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Post-Traumatic Stress Disorder :o. Miguel Valdez Psychology Period 4. Post-Traumatic Stress Disorder. Post-Traumatic Stress Disorder (PTSD) is an anxiety problem caused by a traumatic event, such as combat, a natural disaster or crime, or even a traffic accident. Associated Features.

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post traumatic stress disorder o

Post-Traumatic Stress Disorder :o

Miguel Valdez


Period 4

post traumatic stress disorder

Post-Traumatic Stress Disorder

Post-Traumatic Stress Disorder (PTSD) is an anxiety problem caused by a traumatic event, such as combat, a natural disaster or crime, or even a traffic accident.

associated features
Associated Features
  • excessive guilt
  • rapid emotional fluctuations
  • spacey, confused, or as if in a daze
  • self-destructive and impulsive
  • weak, nauseated, achy (somatic/bodily complaints)
  • a sense of ineffectiveness, shame, despair, or hopelessness
  • permanently damaged
  • a loss of previous beliefs
  • constantly threatened or on guard
  • changes in personality
associated features1
Associated Features
  • DSM-IV-TR Criteria

Criterion A: stressor

The person has been exposed to a traumatic event in which both of the following have been present:

The person has experienced, witnessed, or been confronted with an event or events that involve actual or threatened death or serious injury, or a threat to the physical integrity of oneself or others.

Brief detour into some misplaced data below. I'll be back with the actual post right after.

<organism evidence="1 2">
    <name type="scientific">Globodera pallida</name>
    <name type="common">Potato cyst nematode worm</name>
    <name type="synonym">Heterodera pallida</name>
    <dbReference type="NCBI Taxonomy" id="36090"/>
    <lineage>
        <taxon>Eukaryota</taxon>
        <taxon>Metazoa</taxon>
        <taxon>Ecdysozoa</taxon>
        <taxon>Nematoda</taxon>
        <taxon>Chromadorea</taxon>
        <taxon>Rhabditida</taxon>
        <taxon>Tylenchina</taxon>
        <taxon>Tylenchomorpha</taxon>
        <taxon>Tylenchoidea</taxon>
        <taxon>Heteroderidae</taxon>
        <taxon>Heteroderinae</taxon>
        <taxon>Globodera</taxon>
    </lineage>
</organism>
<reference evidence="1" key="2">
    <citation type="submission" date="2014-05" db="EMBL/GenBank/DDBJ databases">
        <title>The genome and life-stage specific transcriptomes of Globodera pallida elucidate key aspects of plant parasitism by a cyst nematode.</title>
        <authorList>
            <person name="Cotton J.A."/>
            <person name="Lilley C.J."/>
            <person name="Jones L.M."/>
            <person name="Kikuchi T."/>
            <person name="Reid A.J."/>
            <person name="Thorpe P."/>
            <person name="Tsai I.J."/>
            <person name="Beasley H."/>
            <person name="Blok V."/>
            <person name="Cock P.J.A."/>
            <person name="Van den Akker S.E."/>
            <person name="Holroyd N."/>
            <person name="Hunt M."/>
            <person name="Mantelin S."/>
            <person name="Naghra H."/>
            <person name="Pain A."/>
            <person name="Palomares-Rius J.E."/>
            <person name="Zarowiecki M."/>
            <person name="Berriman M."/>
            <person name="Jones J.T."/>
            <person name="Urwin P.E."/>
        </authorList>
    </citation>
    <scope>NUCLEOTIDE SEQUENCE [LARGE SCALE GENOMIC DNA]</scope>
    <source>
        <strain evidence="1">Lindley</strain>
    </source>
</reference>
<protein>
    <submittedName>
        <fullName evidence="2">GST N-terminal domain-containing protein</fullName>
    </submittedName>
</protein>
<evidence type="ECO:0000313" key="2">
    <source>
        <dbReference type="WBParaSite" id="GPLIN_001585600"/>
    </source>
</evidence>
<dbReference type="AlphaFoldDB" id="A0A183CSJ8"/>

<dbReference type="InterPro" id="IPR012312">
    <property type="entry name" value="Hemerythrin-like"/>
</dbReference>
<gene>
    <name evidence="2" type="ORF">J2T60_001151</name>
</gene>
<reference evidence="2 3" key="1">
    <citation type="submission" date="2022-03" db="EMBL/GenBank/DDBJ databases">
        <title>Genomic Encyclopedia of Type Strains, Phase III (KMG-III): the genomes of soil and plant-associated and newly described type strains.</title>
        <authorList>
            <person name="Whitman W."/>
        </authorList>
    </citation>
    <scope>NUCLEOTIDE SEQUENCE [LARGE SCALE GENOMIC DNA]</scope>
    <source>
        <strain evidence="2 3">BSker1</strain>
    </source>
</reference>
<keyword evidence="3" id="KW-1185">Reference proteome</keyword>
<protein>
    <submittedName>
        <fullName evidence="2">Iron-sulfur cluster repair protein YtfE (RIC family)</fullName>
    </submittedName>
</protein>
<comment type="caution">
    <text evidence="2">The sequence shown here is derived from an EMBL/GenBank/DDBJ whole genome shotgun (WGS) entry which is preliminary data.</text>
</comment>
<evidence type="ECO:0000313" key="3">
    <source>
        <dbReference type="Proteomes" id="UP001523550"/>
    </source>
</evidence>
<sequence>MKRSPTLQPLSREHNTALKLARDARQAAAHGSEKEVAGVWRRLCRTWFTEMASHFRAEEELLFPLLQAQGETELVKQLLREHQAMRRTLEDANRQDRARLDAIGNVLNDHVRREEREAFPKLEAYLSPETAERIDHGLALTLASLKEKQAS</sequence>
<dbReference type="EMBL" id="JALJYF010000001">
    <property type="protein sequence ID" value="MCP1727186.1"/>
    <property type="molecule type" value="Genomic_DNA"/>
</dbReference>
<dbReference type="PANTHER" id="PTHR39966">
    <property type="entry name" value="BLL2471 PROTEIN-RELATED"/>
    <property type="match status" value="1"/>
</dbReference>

The person's response involved intense fear,helplessness, or horror. Note: in children, it may be expressed instead by disorganized or agitated behavior.

associated features2
Associated Features

Criterion B: intrusive recollection

The traumatic event is persistently re-experienced in at least one of the following ways:

  • Recurrent and intrusive distressing recollections of the event, including images, thoughts, or perceptions. Note: in young children, repetitive play may occur in which themes or aspects of the trauma are expressed.
  • Recurrent distressing dreams of the event. Note: in children, there may be frightening dreams without recognizable content
  • Acting or feeling as if the traumatic event were recurring (includes a sense of reliving the experience, illusions, hallucinations, and dissociative flashback episodes,including those that occur upon awakening or when intoxicated). Note: in children, trauma-specific reenactment may occur.
  • Intense psychological distress at exposure to internal or external cues that symbolize or resemble an aspect of the traumatic event.
  • Physiologic reactivity upon exposure to internal or external cues that symbolize or resemble an aspect of the traumatic event
associated features3
Associated Features

Criterion C: avoidance/numbing

Persistent avoidance of stimuli associated with the trauma and numbing of general responsiveness (not present before the trauma), as indicated by at least three of the following:

  • Efforts to avoid thoughts, feelings, or conversations associated with the trauma
  • Efforts to avoid activities, places, or people that arouse recollections of the trauma
  • Inability to recall an important aspect of the trauma
  • Markedly diminished interest or participation in significant activities